• South Carolina is one of just a few states that don't give post-conviction inmates a path to DNA testing in cases where it could prove their innocence. The state legislature passed a bill to correct the problem, and Gov. Mark Sanford was set to sign it. Unfortunately, the legislature then tacked on an 11th-hour poison pill amendment allowing police to take DNA samples from everyone arrested for a serious crime (not just those convicted) for inclusion in a statewide database. To his credit, Sanford had already vetoed a similar bill, and was forced to veto this one. Unfortunately, that means South Carolina still doesn't allow for DNA testing to determine innocence, either.

NEXT: Rescue Me

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  1. “If you look at every one of the cases, at least that have come before me, that have requested a DNA exam, it would not – could not – have changed the ultimate outcome,” Riley said. “There was a preponderance of evidence, physical evidence and confessions, that led to that decision, and a DNA test could not have possibly changed it.”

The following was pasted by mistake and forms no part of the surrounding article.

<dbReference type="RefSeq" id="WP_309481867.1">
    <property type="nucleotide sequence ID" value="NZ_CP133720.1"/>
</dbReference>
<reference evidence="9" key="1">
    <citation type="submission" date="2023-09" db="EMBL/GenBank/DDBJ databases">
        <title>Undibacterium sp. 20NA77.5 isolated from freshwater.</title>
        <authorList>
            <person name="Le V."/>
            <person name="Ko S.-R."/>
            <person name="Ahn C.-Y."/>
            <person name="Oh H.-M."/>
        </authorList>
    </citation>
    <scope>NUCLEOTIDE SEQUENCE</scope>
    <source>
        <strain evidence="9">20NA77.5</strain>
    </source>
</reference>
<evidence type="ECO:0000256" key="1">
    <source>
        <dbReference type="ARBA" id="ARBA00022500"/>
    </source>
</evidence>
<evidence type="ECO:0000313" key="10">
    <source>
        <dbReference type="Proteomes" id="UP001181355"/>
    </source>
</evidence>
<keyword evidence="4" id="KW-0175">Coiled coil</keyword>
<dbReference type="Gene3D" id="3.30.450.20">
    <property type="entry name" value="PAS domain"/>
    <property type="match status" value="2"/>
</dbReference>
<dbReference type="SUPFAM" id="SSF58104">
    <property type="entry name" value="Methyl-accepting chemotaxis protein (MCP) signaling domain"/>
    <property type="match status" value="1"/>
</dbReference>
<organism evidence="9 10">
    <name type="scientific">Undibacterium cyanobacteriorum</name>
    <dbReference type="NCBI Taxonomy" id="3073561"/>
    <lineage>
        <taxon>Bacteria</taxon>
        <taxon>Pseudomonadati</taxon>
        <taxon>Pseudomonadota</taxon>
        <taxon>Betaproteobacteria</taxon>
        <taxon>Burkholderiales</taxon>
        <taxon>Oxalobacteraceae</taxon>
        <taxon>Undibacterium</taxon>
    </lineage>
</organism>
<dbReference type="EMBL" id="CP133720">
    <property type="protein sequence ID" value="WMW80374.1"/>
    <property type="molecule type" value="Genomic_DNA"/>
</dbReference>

Alabama should pride itself on having assholes of the very finest caliber.

  2. To be clear: assholes that are so tight that their possessors have no choice but to shit out their mouths.

  3. I’m so glad we have a Radley Balko around to keep up the drum beat on this. But it does make me want to crawl up into a nice bottle of rot-gut whiskey and not come out.

  4. In my mind anyone convicted for owning drugs are innocent also.Yes,I consider it their property the same as my Sam Adams stout.

  5. The only thing that stops me from going crazy is that in the grand scheme of things, I would say that we have less injustice now than in most of the history of the world. The fact that we still have so much is a testament to just how much of an asshole humans are capable of being.

  6. “There was a preponderance of evidence, physical evidence and confessions, that led to that decision, and a DNA test could not have possibly changed it.”

    Any first year law student should know that “preponderance of the evidence” is the standard for a civil case. The Constitution requires that criminal cases be decided “beyond a reasonable doubt.”